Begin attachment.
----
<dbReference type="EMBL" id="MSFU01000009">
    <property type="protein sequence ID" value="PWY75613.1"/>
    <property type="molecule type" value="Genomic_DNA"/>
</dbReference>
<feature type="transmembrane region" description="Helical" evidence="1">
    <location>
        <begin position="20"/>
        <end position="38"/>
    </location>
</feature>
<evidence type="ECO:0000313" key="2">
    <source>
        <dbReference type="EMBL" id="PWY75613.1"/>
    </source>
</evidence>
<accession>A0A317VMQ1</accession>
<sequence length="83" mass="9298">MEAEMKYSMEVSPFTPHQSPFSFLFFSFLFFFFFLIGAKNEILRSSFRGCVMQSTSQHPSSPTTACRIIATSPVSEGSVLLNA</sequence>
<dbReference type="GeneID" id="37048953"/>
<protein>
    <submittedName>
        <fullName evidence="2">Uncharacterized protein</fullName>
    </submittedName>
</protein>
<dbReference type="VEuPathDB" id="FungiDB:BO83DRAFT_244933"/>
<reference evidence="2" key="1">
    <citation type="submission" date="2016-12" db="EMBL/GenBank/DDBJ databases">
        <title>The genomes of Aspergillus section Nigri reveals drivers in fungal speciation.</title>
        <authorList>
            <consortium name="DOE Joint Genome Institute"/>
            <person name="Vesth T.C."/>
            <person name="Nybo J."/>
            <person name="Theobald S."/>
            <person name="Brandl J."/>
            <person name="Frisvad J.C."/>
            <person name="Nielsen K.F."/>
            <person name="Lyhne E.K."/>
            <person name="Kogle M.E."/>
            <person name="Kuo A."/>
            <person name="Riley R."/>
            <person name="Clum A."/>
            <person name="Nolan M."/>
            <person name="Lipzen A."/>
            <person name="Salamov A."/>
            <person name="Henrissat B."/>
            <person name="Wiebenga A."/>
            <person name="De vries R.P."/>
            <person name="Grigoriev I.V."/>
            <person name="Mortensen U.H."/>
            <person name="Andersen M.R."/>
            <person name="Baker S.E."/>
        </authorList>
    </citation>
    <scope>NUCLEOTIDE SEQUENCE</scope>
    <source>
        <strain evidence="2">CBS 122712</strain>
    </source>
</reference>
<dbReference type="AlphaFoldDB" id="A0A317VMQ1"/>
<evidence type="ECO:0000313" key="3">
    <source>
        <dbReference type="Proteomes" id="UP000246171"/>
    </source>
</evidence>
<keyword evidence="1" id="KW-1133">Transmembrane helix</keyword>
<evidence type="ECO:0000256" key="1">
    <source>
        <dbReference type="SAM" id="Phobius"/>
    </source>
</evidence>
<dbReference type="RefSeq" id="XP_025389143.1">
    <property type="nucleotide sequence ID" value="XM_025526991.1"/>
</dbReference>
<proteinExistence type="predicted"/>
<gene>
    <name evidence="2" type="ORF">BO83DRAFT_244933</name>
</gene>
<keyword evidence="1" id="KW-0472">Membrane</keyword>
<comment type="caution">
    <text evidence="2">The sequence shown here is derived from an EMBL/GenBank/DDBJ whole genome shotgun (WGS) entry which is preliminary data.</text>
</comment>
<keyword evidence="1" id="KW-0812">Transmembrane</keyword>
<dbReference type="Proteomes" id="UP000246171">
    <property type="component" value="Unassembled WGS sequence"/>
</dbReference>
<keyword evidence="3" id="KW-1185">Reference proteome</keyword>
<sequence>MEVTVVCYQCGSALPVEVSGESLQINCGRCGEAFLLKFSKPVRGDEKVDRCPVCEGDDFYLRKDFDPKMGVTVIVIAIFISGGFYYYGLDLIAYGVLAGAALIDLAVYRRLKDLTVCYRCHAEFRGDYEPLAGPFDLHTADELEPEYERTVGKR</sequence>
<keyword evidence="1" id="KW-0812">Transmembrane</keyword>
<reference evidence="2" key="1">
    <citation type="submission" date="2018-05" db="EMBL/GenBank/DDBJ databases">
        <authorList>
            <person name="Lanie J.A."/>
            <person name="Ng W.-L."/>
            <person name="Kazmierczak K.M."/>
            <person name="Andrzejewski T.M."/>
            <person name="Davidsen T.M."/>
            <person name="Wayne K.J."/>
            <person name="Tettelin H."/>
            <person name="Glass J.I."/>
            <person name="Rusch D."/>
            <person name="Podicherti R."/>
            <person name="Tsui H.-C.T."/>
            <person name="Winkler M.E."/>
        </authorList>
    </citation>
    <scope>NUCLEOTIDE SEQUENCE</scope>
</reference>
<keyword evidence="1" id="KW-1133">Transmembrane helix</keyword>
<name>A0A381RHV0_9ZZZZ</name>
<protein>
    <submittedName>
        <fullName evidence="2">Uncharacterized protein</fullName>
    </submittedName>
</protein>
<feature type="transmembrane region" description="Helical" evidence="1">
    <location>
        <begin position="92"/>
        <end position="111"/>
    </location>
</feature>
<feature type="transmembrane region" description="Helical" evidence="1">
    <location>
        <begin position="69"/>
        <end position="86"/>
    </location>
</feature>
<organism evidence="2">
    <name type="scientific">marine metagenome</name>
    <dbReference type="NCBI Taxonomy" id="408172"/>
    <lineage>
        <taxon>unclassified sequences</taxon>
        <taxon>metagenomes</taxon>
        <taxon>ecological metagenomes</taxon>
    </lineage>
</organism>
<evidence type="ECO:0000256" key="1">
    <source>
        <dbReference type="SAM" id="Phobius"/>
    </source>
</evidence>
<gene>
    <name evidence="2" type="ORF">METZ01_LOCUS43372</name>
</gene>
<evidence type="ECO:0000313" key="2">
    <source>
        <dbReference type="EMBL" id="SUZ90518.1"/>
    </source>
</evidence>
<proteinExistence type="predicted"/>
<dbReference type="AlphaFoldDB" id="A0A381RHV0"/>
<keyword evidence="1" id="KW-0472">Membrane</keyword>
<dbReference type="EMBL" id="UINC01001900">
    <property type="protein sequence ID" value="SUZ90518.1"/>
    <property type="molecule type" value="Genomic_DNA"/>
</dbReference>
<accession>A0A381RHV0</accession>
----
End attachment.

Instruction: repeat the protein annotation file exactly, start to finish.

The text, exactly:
<dbReference type="EMBL" id="MSFU01000009">
    <property type="protein sequence ID" value="PWY75613.1"/>
    <property type="molecule type" value="Genomic_DNA"/>
</dbReference>
<feature type="transmembrane region" description="Helical" evidence="1">
    <location>
        <begin position="20"/>
        <end position="38"/>
    </location>
</feature>
<evidence type="ECO:0000313" key="2">
    <source>
        <dbReference type="EMBL" id="PWY75613.1"/>
    </source>
</evidence>
<accession>A0A317VMQ1</accession>
<sequence length="83" mass="9298">MEAEMKYSMEVSPFTPHQSPFSFLFFSFLFFFFFLIGAKNEILRSSFRGCVMQSTSQHPSSPTTACRIIATSPVSEGSVLLNA</sequence>
<dbReference type="GeneID" id="37048953"/>
<protein>
    <submittedName>
        <fullName evidence="2">Uncharacterized protein</fullName>
    </submittedName>
</protein>
<dbReference type="VEuPathDB" id="FungiDB:BO83DRAFT_244933"/>
<reference evidence="2" key="1">
    <citation type="submission" date="2016-12" db="EMBL/GenBank/DDBJ databases">
        <title>The genomes of Aspergillus section Nigri reveals drivers in fungal speciation.</title>
        <authorList>
            <consortium name="DOE Joint Genome Institute"/>
            <person name="Vesth T.C."/>
            <person name="Nybo J."/>
            <person name="Theobald S."/>
            <person name="Brandl J."/>
            <person name="Frisvad J.C."/>
            <person name="Nielsen K.F."/>
            <person name="Lyhne E.K."/>
            <person name="Kogle M.E."/>
            <person name="Kuo A."/>
            <person name="Riley R."/>
            <person name="Clum A."/>
            <person name="Nolan M."/>
            <person name="Lipzen A."/>
            <person name="Salamov A."/>
            <person name="Henrissat B."/>
            <person name="Wiebenga A."/>
            <person name="De vries R.P."/>
            <person name="Grigoriev I.V."/>
            <person name="Mortensen U.H."/>
            <person name="Andersen M.R."/>
            <person name="Baker S.E."/>
        </authorList>
    </citation>
    <scope>NUCLEOTIDE SEQUENCE</scope>
    <source>
        <strain evidence="2">CBS 122712</strain>
    </source>
</reference>
<dbReference type="AlphaFoldDB" id="A0A317VMQ1"/>
<evidence type="ECO:0000313" key="3">
    <source>
        <dbReference type="Proteomes" id="UP000246171"/>
    </source>
</evidence>
<keyword evidence="1" id="KW-1133">Transmembrane helix</keyword>
<evidence type="ECO:0000256" key="1">
    <source>
        <dbReference type="SAM" id="Phobius"/>
    </source>
</evidence>
<dbReference type="RefSeq" id="XP_025389143.1">
    <property type="nucleotide sequence ID" value="XM_025526991.1"/>
</dbReference>
<proteinExistence type="predicted"/>
<gene>
    <name evidence="2" type="ORF">BO83DRAFT_244933</name>
</gene>
<keyword evidence="1" id="KW-0472">Membrane</keyword>
<comment type="caution">
    <text evidence="2">The sequence shown here is derived from an EMBL/GenBank/DDBJ whole genome shotgun (WGS) entry which is preliminary data.</text>
</comment>
<keyword evidence="1" id="KW-0812">Transmembrane</keyword>
<dbReference type="Proteomes" id="UP000246171">
    <property type="component" value="Unassembled WGS sequence"/>
</dbReference>
<keyword evidence="3" id="KW-1185">Reference proteome</keyword>
<sequence>MEVTVVCYQCGSALPVEVSGESLQINCGRCGEAFLLKFSKPVRGDEKVDRCPVCEGDDFYLRKDFDPKMGVTVIVIAIFISGGFYYYGLDLIAYGVLAGAALIDLAVYRRLKDLTVCYRCHAEFRGDYEPLAGPFDLHTADELEPEYERTVGKR</sequence>
<keyword evidence="1" id="KW-0812">Transmembrane</keyword>
<reference evidence="2" key="1">
    <citation type="submission" date="2018-05" db="EMBL/GenBank/DDBJ databases">
        <authorList>
            <person name="Lanie J.A."/>
            <person name="Ng W.-L."/>
            <person name="Kazmierczak K.M."/>
            <person name="Andrzejewski T.M."/>
            <person name="Davidsen T.M."/>
            <person name="Wayne K.J."/>
            <person name="Tettelin H."/>
            <person name="Glass J.I."/>
            <person name="Rusch D."/>
            <person name="Podicherti R."/>
            <person name="Tsui H.-C.T."/>
            <person name="Winkler M.E."/>
        </authorList>
    </citation>
    <scope>NUCLEOTIDE SEQUENCE</scope>
</reference>
<keyword evidence="1" id="KW-1133">Transmembrane helix</keyword>
<name>A0A381RHV0_9ZZZZ</name>
<protein>
    <submittedName>
        <fullName evidence="2">Uncharacterized protein</fullName>
    </submittedName>
</protein>
<feature type="transmembrane region" description="Helical" evidence="1">
    <location>
        <begin position="92"/>
        <end position="111"/>
    </location>
</feature>
<feature type="transmembrane region" description="Helical" evidence="1">
    <location>
        <begin position="69"/>
        <end position="86"/>
    </location>
</feature>
<organism evidence="2">
    <name type="scientific">marine metagenome</name>
    <dbReference type="NCBI Taxonomy" id="408172"/>
    <lineage>
        <taxon>unclassified sequences</taxon>
        <taxon>metagenomes</taxon>
        <taxon>ecological metagenomes</taxon>
    </lineage>
</organism>
<evidence type="ECO:0000256" key="1">
    <source>
        <dbReference type="SAM" id="Phobius"/>
    </source>
</evidence>
<gene>
    <name evidence="2" type="ORF">METZ01_LOCUS43372</name>
</gene>
<evidence type="ECO:0000313" key="2">
    <source>
        <dbReference type="EMBL" id="SUZ90518.1"/>
    </source>
</evidence>
<proteinExistence type="predicted"/>
<dbReference type="AlphaFoldDB" id="A0A381RHV0"/>
<keyword evidence="1" id="KW-0472">Membrane</keyword>
<dbReference type="EMBL" id="UINC01001900">
    <property type="protein sequence ID" value="SUZ90518.1"/>
    <property type="molecule type" value="Genomic_DNA"/>
</dbReference>
<accession>A0A381RHV0</accession>